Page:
The UCLA Bruins women’s basketball team ended a fantastic season on March 30 with a back-and-forth loss to the LSU Tigers. Even though UCLA was the higher-ranked seed, they came into the game three-point underdogs. The Bruins looked like they had a legitimate chance at a title this season, but the reigning national champions, led by the SEC Player of the Year Angel Reese, certainly have their own plans of repeating this year. The Bruins would end up playing a sloppy game and losing to a much more consistent and battle-tested veteran team. 

Although the quarter would end tied 15-15, the Bruins were difficult to watch, missing all of their jumpers and scoring all 15 of their points in the paint. Sophomore guard Flau’jae Johnson would get off to a fast start, scoring 8 of her game-leading 24 points. The Bruins looked to establish center Lauren Betts early, just like they did in their last game, and she would score five quick points in the quarter. In what tends to be a stale-looking offense, Betts was consistently met with double and triple teams and denied entry passes, as everyone knew the Bruins’s game plan. Guard Londynn Jones, who had struggled with her shot mightily the last two games – shooting 0-3 and 3-10 respectively – would try her best to shoot the Bruins out of the game. With a seemingly unlimited green light, she only shot 1-6 in the first period. 

The second quarter would see the Tigers open their widest lead to ten points with one minute left to play. Bruins guard Kiki Rice would make a few jumpers in the middle of the quarter, but the team would be marred by turnovers, fouls, and missed wide-open jumpers. The Tigers would enter the half up 34-27.

Much like in their last game against Creighton, the Bruins found their footing in the third quarter bringing the game back level 48-48. Ripping off an 11-2 run, highlighted by a couple of Jones triples, the Bruins would even regain a small lead at one point. 

Alas, the fourth quarter would be the Bruins undoing. Even though the score would end with a nine-point deficit, it wasn’t indicative of how close the game really was. It felt like the Bruins let go more than the Tigers impressively dominated. Rather, the Tigers were more consistent in more moments and that would allow them to finally put the Bruins to bed.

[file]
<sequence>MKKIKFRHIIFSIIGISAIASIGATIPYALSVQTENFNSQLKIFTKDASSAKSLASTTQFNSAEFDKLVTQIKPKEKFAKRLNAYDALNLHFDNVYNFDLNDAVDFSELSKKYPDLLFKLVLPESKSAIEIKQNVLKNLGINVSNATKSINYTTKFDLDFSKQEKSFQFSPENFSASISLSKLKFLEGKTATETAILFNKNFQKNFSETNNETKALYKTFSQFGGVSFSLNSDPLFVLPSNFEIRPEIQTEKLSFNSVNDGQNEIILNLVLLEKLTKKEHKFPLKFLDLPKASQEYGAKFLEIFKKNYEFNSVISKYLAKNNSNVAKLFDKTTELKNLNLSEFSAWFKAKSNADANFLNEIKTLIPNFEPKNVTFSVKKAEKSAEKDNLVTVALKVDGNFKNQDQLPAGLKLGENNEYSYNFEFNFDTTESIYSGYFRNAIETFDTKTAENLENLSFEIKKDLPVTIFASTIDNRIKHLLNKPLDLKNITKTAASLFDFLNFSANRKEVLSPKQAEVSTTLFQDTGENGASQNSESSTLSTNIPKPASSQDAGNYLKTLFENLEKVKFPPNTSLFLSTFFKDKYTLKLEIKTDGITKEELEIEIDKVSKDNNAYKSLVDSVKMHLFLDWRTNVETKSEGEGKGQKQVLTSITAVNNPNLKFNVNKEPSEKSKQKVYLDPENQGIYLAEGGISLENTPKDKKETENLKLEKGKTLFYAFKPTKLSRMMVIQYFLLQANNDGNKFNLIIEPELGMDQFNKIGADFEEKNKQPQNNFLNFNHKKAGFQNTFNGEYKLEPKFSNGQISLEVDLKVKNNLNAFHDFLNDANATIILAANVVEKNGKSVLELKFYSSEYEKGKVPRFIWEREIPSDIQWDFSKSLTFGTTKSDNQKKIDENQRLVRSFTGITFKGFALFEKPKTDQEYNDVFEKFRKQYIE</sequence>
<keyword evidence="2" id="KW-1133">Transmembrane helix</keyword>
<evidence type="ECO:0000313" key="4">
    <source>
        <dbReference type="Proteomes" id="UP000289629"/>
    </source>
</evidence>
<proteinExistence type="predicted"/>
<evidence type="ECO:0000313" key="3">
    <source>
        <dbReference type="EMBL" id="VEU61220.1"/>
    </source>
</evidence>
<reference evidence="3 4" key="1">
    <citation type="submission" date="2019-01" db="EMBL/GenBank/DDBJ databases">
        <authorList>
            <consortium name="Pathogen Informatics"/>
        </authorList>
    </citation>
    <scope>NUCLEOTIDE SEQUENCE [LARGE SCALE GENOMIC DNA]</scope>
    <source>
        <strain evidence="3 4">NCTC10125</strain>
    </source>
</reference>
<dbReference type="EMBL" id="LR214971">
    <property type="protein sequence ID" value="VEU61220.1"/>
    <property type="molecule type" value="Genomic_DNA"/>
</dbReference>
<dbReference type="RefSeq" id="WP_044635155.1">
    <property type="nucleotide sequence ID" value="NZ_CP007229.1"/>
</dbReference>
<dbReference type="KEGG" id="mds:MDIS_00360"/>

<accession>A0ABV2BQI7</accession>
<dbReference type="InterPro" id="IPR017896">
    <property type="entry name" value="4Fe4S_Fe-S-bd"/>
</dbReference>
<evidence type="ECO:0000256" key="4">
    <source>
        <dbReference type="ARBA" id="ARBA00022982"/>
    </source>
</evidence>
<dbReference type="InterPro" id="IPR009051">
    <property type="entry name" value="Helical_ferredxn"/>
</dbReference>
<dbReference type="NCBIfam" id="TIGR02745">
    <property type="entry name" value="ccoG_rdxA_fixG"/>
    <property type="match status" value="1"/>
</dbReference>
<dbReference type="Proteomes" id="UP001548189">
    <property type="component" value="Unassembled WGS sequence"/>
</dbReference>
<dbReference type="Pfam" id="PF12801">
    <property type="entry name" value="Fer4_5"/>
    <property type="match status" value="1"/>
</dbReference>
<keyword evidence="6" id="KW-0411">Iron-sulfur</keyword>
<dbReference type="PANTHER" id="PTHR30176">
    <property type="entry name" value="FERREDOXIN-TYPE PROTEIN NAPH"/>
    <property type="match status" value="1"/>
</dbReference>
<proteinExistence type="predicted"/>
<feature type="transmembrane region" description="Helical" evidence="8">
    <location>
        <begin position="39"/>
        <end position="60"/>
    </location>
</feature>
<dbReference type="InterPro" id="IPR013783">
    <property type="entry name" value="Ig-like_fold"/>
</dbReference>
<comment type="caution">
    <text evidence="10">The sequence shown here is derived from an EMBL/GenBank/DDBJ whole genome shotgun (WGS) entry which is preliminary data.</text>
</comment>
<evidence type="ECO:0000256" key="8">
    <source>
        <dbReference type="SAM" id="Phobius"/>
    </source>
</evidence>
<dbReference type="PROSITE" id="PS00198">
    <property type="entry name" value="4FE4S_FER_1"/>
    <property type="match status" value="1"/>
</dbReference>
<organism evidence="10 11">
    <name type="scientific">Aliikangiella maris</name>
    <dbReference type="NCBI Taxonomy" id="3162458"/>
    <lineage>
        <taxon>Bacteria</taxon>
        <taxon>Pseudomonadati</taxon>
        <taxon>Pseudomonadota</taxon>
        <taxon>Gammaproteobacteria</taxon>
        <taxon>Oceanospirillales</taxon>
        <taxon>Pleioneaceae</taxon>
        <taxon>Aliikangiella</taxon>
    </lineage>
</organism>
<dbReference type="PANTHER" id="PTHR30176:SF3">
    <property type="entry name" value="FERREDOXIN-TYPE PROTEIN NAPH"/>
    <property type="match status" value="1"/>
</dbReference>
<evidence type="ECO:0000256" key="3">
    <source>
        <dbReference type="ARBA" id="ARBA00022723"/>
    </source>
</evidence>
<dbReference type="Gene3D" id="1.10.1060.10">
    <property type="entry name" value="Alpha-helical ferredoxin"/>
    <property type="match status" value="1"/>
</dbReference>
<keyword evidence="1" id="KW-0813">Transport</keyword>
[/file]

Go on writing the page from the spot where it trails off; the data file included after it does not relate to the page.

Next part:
The Bruins would keep up their mistake-prone play, with more turnovers and fouls. UCLA would end up committing 19 turnovers on the night. They also committed 25 fouls, which would lead to an insane 31 foul shots for the Tigers. The Bruins would end up shooting 22 percent from the three-point line, and just a measly 35 percent from the field overall.

The Bruins felt lost all night, struggling to find an offensive presence that worked for them. They looked best in the offense when Betts was able to find open teammates for easy baskets out of the double team. But the number of unforced turnovers would stop them from establishing any kind of rhythm, despite outrebounding one of the nation’s best rebounding teams 44-38. 

The game was not without controversy. Leading up to the contest, UCLA Head Coach Cori Close forwarded an L.A. Times piece by Ben Bolch that made the LSU women and Head Coach Kim Mulkey out to be the “villains” of women’s hoops. She was forced to apologize, tweeting later, “I made a mistake. I reposted that article after reading the headline, not the contents of the column. In an effort to increase coverage for our game, I shared it and went back to try to stay focused on my task at hand.” Later repeating, “I made a huge mistake in reposting without reading it first, and I am very sorry for that.”

The Tigers advance to face number 1 seed Iowa in the next round on Monday, April 1 at 4:00 p.m. in what might be the most-watched women’s college basketball game of the year. It will be a rematch of last year’s national championship game where Reese and the Tigers demolished Caitlin Clark and the Hawkeyes. Iowa and Clark will certainly have their eyes set on revenge as they look to make up for their performance in last year’s title game.

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